Having a voluptuous behind hasn't done J-Lo's career any harm, so let's hope the same can be said of this not-exactly-thin LCD from Taiwanese company Tatung. On its large rear, the silver/grey double-frame helps avert eyes to the on-screen action, and connections are reasonable for the price...

While there aren't any digital video inputs (to carry copy-protected transmissions from Sky later this year), component video inputs should be enough to show at least some HDTV footage on the natively high-def panel (as well as showing progressive scan pictures from a suitable DVD player).

There are also two Scarts (one RGB), an S-video input and a 15-pin D-Sub jack, which is posh talk for saying that you can connect to your PC and type or browse in big-screen style.

The on-screen menus are not so stylish, and remind us of struggling with the lower end of an optician's sight test. Ditto the remote control, which should come with a week-long training course. This isn't something that could be said of the sparse features roster, however, which includes a picture-in-picture mode (but with a solo tuner) and not much else.

First impressions are mixed, then, but we decided to see if the Tatung is a worthy contender for anyone after a mid-size living room TV with a run-through of our test DVD of choice, the corporate sell-out/bizarre love triangle tribulations of I Heart Huckabees...

Fittingly, the colourful characters were represented vibrantly enough on the TLT2601S's panel, and this wasn't at the expense of the screen's other colour duties. Subtle changes in hue were displayed with impeccable accuracy, skin tones were realistic, and colours shone through even in gloomy conditions.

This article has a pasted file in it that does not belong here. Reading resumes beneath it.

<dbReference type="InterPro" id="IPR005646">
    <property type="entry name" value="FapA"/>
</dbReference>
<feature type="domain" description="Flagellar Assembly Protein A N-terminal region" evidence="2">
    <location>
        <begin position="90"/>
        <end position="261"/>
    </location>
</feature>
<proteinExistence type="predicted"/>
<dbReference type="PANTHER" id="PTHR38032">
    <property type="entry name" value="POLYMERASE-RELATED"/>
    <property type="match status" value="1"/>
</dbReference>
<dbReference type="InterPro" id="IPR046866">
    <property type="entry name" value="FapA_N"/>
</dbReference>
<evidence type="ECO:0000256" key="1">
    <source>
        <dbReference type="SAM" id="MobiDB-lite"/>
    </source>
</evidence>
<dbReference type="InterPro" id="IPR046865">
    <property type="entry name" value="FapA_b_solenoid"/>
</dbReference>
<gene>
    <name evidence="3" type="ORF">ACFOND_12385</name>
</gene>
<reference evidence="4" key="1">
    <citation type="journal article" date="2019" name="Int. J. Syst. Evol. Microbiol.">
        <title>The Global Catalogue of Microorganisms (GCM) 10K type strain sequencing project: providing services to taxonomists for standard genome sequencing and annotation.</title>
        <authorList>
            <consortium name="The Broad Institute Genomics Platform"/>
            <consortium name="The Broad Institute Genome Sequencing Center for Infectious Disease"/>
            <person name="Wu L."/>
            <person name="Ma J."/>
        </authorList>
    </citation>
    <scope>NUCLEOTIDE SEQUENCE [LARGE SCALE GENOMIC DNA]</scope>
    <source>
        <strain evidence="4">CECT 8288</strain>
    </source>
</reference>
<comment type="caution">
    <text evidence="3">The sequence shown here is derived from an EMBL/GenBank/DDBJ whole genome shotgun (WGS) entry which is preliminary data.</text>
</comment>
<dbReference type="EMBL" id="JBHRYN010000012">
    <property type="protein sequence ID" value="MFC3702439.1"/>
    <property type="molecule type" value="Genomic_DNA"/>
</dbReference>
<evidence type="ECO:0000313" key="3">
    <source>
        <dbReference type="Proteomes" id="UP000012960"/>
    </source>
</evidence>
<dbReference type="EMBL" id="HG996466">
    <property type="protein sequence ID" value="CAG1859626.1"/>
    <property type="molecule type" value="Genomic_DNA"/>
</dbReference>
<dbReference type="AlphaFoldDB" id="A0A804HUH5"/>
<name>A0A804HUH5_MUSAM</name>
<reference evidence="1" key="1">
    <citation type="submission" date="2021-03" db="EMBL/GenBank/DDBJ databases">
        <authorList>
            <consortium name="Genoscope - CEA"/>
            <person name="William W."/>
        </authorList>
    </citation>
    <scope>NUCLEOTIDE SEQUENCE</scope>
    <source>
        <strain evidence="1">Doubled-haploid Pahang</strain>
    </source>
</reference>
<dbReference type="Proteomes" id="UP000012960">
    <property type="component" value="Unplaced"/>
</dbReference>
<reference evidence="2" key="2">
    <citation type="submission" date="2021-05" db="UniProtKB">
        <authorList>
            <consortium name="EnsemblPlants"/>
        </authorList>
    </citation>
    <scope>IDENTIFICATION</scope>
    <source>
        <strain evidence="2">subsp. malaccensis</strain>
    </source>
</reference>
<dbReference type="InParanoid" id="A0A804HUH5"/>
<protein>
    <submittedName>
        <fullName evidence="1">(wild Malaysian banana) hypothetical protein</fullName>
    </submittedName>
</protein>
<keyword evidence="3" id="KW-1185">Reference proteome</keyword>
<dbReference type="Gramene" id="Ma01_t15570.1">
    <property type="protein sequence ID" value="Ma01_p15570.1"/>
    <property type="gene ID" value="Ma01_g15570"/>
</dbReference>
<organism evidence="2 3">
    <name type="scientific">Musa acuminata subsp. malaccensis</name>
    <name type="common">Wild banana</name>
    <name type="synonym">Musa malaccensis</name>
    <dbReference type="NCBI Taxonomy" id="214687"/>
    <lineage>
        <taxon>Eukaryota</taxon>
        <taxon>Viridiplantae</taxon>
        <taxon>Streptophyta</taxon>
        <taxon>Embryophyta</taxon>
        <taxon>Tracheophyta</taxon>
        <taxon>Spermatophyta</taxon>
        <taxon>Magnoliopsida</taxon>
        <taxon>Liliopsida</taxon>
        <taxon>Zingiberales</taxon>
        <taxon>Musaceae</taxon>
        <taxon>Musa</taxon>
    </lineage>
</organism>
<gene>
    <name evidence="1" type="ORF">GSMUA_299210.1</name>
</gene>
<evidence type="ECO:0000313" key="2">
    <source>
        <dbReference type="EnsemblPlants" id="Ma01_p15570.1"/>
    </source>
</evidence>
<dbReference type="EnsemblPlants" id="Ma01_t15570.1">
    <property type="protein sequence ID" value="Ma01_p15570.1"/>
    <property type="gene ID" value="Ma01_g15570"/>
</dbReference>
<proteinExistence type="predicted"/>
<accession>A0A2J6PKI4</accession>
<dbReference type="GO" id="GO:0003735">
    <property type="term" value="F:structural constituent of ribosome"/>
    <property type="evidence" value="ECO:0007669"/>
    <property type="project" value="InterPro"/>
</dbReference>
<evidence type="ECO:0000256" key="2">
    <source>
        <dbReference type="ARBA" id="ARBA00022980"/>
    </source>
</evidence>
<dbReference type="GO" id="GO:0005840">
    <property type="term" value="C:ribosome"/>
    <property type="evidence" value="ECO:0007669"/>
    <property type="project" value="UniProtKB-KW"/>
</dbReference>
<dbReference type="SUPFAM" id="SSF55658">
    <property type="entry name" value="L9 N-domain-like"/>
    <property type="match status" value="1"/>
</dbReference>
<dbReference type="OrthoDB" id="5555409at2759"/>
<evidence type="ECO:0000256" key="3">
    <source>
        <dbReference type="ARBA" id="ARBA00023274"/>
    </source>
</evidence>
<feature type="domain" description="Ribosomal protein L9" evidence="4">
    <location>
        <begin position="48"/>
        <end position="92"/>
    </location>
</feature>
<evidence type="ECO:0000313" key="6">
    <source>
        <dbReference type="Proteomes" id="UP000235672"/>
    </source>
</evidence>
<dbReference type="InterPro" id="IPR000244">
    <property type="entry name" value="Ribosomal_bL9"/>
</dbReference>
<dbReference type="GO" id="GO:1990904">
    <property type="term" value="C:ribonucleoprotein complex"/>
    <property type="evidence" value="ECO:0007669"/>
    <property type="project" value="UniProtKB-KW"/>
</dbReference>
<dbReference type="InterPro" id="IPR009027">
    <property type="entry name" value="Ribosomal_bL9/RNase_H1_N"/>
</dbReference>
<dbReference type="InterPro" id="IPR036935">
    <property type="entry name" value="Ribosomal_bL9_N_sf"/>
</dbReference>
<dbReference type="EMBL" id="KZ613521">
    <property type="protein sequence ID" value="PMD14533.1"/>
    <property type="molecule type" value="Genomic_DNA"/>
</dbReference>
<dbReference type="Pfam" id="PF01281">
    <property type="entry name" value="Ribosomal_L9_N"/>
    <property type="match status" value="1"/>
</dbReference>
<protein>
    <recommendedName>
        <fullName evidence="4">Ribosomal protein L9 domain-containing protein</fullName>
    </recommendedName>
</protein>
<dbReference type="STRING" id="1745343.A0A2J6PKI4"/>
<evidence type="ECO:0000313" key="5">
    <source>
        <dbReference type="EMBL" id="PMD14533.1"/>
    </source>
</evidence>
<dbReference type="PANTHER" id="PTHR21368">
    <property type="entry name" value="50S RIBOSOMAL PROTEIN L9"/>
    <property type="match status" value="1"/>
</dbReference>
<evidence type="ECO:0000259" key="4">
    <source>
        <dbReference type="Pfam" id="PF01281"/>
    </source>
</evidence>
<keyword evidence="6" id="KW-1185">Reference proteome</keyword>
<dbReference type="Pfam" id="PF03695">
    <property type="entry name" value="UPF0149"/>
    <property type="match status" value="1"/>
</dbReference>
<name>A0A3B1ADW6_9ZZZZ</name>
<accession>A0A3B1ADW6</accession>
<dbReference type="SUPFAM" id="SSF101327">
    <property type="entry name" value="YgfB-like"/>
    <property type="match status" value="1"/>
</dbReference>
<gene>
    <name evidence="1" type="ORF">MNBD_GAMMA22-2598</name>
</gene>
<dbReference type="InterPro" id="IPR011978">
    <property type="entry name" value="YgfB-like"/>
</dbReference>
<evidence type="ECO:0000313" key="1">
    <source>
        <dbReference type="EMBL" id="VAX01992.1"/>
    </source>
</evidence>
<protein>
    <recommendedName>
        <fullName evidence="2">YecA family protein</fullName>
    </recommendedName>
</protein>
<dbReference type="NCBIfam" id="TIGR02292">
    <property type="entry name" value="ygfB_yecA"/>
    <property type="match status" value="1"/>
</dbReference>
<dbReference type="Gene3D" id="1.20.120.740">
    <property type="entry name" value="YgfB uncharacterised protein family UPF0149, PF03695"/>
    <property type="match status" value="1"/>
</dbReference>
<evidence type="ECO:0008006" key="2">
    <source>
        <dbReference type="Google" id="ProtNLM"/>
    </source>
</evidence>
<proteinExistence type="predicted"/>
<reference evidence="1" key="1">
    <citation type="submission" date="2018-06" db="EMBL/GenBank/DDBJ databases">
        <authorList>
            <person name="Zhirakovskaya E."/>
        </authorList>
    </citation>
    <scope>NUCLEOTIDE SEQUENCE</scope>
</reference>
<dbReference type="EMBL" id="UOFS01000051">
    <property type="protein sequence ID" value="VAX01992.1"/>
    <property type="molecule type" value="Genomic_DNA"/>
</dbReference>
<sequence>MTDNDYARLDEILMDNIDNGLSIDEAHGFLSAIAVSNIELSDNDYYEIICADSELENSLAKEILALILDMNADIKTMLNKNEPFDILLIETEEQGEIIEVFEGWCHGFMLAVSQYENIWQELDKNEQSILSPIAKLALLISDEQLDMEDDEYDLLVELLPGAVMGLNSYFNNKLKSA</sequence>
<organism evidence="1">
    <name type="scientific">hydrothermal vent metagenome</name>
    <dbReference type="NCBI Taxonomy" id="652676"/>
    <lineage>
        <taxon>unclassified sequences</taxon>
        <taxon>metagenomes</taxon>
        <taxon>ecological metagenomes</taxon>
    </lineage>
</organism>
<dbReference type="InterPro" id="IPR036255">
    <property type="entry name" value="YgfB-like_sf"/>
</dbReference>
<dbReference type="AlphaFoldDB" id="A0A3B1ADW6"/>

Those darker scenes also demonstrated that the Tatung has a reasonable talent with contrast. Black levels were deep, and mostly free of the grey mist that is common on budget LCD TVs. That said however, the 'black tunnel' effect, whereby dark areas lack detail, was in evidence in some dark scenes.

Clean and clear

The TLT2601S does manage to overcome another irritating problem that we've encountered on many LCD screens, however, - smearing over motion. On fast camera pans and quick movement, an on-screen smear or judder is common, but not on this screen. Such scenes are clear and free from judder, suggesting the Tatung's LCD panel has a quick response time.

That's no mean feat at this price, although there are other downsides with this screen that take the shine off its plus points somewhat. For example, regular broadcast TV pictures from the TLT2601S's analogue tuner look woefully soft, with far too much picture noise interfering.

Noise of another kind is also a let-down. If you're a fan of arthouse or dialoguedominated movies like I Heart Huckabees, the sound from this screen will probably be acceptable. Bruce Willis fans should look elsewhere, however - audio from the side-mounted speakers was weedy when action kicked in, with the soundstage left devoid of bass or any kind of presence.

While there are plenty of good points in the TLT2601S's picture performance - including colour, contrast and suppression of smearing and judder - its problems with TV broadcasts, black levels and audio make its asking price seem a little high. Ultimately, it's a decent enough screen, but it's hardly going to blow your socks off.